APP 5—Notification of the collection of personal information
Outlines when and in what circumstances an APP entity that collects personal information must notify an individual of certain matters.
APP 6—Use or disclosure of personal information
Outlines the circumstances in which an APP entity may use or disclose personal information that it holds.
APP 7—Direct marketing
An organisation may only use or disclose personal information for direct marketing purposes if certain conditions are met.
APP 8—Cross-border disclosure of personal information
Outlines the steps an APP entity must take to protect personal information before it is disclosed overseas.
APP 9—Adoption, use or disclosure of government related identifiers
Outlines the limited circumstances when an organisation may adopt a government related identifier of an individual as its own identifier, or use or disclose a government related identifier of an individual.
APP 10—Quality of personal information
An APP entity must take reasonable steps to ensure the personal information it collects is accurate, up to date and complete. An entity must also take reasonable steps to ensure the personal information it uses or discloses is accurate, up to date, complete and relevant, having regard to the purpose of the use or disclosure.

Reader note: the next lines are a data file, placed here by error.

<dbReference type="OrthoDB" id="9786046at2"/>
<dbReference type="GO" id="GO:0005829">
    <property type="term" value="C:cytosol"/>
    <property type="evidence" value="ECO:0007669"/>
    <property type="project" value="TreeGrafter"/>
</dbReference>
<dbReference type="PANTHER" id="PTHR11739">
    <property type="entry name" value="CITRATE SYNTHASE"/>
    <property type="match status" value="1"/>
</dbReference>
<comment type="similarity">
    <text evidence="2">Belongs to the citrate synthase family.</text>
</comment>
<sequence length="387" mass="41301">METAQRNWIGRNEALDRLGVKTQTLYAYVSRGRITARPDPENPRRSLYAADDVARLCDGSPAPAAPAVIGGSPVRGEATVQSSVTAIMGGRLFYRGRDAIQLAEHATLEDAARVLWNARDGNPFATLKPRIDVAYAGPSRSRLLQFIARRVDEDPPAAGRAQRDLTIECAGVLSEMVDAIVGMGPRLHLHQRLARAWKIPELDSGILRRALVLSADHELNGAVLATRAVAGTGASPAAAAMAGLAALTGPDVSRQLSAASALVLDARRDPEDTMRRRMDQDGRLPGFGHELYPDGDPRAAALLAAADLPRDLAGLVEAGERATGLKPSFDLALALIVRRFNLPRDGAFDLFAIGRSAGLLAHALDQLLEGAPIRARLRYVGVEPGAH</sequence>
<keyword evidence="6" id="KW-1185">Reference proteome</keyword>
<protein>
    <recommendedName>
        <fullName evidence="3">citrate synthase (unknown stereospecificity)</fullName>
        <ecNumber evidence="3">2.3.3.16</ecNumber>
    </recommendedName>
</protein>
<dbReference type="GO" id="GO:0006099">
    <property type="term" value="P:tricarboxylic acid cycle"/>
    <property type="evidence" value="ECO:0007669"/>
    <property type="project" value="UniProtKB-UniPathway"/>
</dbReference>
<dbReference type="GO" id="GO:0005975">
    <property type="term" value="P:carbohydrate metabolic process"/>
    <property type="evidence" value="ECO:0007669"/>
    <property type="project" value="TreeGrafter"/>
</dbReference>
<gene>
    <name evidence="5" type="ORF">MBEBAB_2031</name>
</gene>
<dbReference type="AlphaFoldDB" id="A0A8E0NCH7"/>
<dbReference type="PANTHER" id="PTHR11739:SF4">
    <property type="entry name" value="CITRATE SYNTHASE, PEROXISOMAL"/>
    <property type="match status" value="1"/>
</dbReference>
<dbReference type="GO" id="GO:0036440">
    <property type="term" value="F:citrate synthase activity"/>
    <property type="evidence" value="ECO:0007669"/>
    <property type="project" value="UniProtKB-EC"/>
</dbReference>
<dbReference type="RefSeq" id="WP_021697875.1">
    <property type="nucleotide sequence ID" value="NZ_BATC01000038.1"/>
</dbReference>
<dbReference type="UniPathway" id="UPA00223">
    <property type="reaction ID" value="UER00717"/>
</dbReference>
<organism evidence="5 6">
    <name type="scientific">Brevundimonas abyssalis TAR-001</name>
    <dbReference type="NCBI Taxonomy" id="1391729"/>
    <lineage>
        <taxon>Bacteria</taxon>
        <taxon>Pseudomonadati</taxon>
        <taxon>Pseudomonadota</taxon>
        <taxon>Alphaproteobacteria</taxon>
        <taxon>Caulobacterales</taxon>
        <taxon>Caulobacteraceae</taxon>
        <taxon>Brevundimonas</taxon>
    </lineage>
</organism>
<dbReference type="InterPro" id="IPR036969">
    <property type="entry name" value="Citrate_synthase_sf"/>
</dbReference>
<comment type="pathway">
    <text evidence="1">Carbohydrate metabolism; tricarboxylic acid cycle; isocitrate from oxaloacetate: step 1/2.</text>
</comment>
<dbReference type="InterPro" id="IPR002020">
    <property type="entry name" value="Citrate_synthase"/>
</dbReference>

APP 11—Security of personal information
An APP entity must take reasonable steps to protect personal information it holds from misuse, interference and loss, and from unauthorised access, modification or disclosure. An entity has obligations to destroy or de-identify personal information in certain circumstances.
APP 12—Access to personal information
Outlines an APP entity’s obligations when an individual requests to be given access to personal information held about them by the entity. This includes a requirement to provide access unless a specific exception applies.
APP 13—Correction of personal information
Outlines an APP entity’s obligations in relation to correcting the personal information it holds about individuals.
The Privacy Act provides for certain explicit rights to Australian citizens, including the right to know how their personal information is being collected, how it will be used, and who it will be disclosed to, provide options for anonymity, grant the right to request your own data, grant the right to opt-out from marketing communications, correct any personal information that is wrong, and file a complaint against a company or agency that they believe have violated the Privacy Act.
The Privacy Act defines personal and sensitive data as follows:
personal information means information or an opinion about an identified individual, or an individual who is reasonably identifiable: